When Autocam decided to let each individual plant coordinate their own United Way campaign, the Dowagiac employees were excited to seize the opportunity. The company’s campaigns in Dowagiac, Marshall and Kentwood, MI have now turned into a fun yearly competition with each plant trying to out-do the other in participation, dollars raised, and special events. For the employees at Autocam, however, it is about so much more. 

It doesn’t take that much to make the world a better place.
— Jimmy Nash, Autocam employee

“It’s not only about us helping the community, but getting to unite with the people we work with to make a difference," says Cheryl Bennett, Autocam of Dowagiac’s Employee Campaign Coordinator.  "We want people to know that Autocam is locally focused and wants to build our community. The majority of our employees live here, shop here and go to church here, so its here where we want to make a difference.”

Since United Way dollars stay local to address local needs, Autocam employees know that their efforts during campaign will have an impact all year for the people they live and work with. 

“You can't help the whole world but maybe you can help the people around you. That is what I do when I give to our United Way campaign,” explains Burton Edgerly, Dowagiac resident and employee of this facility since 1979. “What I contribute, just for one less Mountain Dew® a day, I can take that money and help someone who needs it. When I give to the United Way I know what the money goes to. I know it stays here.” 

Autocam of Dowagiac is part of NN, Inc., a leading global manufacturer of metal bearing, plastic, rubber, and precision metal components. General Manager Robert Atkins says Autocam was founded on the principle of giving back, and it is important to their leadership that this principle continues to guide the company.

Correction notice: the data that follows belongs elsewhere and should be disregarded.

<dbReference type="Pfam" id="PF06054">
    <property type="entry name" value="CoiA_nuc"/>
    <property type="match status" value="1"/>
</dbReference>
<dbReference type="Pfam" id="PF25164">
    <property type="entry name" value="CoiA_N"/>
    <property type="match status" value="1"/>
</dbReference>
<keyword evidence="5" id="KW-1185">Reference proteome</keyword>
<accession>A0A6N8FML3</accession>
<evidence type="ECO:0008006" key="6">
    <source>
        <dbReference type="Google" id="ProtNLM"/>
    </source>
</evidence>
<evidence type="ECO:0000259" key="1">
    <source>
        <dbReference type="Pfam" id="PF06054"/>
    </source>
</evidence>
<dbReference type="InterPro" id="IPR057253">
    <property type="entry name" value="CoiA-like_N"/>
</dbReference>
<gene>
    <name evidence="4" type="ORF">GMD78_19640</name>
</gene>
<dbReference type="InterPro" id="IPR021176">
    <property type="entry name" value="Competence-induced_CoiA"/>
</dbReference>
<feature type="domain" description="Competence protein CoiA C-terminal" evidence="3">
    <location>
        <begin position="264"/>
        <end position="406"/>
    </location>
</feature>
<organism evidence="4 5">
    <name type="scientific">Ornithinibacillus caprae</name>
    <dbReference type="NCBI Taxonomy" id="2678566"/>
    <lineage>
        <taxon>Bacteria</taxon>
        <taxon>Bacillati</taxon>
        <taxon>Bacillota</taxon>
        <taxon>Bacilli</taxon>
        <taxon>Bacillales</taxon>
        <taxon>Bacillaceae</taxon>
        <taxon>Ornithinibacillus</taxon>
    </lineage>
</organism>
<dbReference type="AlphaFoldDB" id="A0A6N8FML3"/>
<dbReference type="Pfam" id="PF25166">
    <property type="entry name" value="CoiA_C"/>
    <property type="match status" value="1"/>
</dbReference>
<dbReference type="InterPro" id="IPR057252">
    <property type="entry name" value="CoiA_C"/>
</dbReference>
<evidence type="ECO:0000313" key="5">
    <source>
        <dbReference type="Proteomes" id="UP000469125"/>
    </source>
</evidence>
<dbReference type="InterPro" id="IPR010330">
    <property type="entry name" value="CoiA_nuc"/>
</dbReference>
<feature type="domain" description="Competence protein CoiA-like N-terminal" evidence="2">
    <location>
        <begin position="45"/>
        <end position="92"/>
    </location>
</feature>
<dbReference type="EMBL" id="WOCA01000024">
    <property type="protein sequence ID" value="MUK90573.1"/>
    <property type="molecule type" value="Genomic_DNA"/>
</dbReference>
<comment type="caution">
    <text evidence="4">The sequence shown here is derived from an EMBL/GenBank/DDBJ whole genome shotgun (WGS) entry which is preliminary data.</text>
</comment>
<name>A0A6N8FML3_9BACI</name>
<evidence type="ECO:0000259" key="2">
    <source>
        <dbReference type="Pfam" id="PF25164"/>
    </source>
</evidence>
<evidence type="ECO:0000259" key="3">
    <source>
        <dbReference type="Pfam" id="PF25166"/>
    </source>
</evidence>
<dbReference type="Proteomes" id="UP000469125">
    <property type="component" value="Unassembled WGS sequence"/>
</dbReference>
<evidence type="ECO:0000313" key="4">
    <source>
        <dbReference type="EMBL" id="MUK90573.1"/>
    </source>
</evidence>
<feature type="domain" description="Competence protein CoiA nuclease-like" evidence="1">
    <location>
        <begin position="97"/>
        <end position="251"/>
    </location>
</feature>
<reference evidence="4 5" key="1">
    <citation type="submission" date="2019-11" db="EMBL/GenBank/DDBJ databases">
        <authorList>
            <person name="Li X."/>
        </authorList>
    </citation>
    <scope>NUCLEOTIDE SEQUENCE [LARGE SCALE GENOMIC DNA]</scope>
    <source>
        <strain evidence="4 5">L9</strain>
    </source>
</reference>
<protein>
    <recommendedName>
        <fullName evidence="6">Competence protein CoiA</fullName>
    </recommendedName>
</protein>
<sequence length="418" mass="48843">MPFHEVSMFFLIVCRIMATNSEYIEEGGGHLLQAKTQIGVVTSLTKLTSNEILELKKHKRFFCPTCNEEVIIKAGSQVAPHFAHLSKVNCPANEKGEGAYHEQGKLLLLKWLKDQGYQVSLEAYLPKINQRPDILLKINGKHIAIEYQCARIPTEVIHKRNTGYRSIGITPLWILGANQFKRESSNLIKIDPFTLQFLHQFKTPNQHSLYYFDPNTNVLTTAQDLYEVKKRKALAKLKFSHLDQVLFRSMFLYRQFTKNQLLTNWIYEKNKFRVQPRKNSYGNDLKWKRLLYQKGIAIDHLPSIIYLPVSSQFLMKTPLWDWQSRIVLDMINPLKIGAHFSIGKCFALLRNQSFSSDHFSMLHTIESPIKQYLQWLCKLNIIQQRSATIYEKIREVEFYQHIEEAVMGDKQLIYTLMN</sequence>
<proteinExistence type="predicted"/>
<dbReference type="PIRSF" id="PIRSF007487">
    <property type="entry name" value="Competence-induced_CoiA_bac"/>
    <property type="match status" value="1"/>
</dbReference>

“The United Way campaign is a unique way to boost moral and bring us together through giving. You just feel better when you give,” Atkins says. He also says the campaign is a fun time for everyone. “The leadership team really gets into it to. We had a manager shave his head one year when his plant hit their goal. Its fun and this way we are helping our community together. We all get to see each other succeed."

While fun is the theme for campaign week, you can ask any employee and they know exactly why they give to the United Way. 

Autocam employee David Johnson had friends helped by United Way's 211 program; that’s why he gives.

Autocam employee David Johnson had friends helped by United Way's 211 program; that’s why he gives.

“My dad was a single father on Social Security and I know what its like to have bills due, to need school clothes and food. It makes me feel good to help,” says Autocam employee David Johnson. “Last year a friend had to go to the ICU because of seizures. His family called 211 and got help at a time when they really needed it. That is why I give.”

Autocam is involved in the Dowagiac community all year. They hold annual food drives, contribute to Toys for Tots, adopt a family for Christmas, and help fund the city’s annual 4th of July fireworks show.

“The United Way of Southwest Michigan thanks Autocam for their enthusiasm and partnership to improve lives throughout our communities,” says Anna Murphy, President of the United Way of Southwest Michigan.

Autocam employee Jimmy Nash sums it up best, “If everybody gave $1 a week, it would make a big difference. It doesn’t take that much to make the world a better place.”

To see the impact that the United Way Southwest Michigan is making in your area visit our impact page. To find out more information about contributing through your workplace, or to find out how to start an employee campaign at your business, visit our campaign page.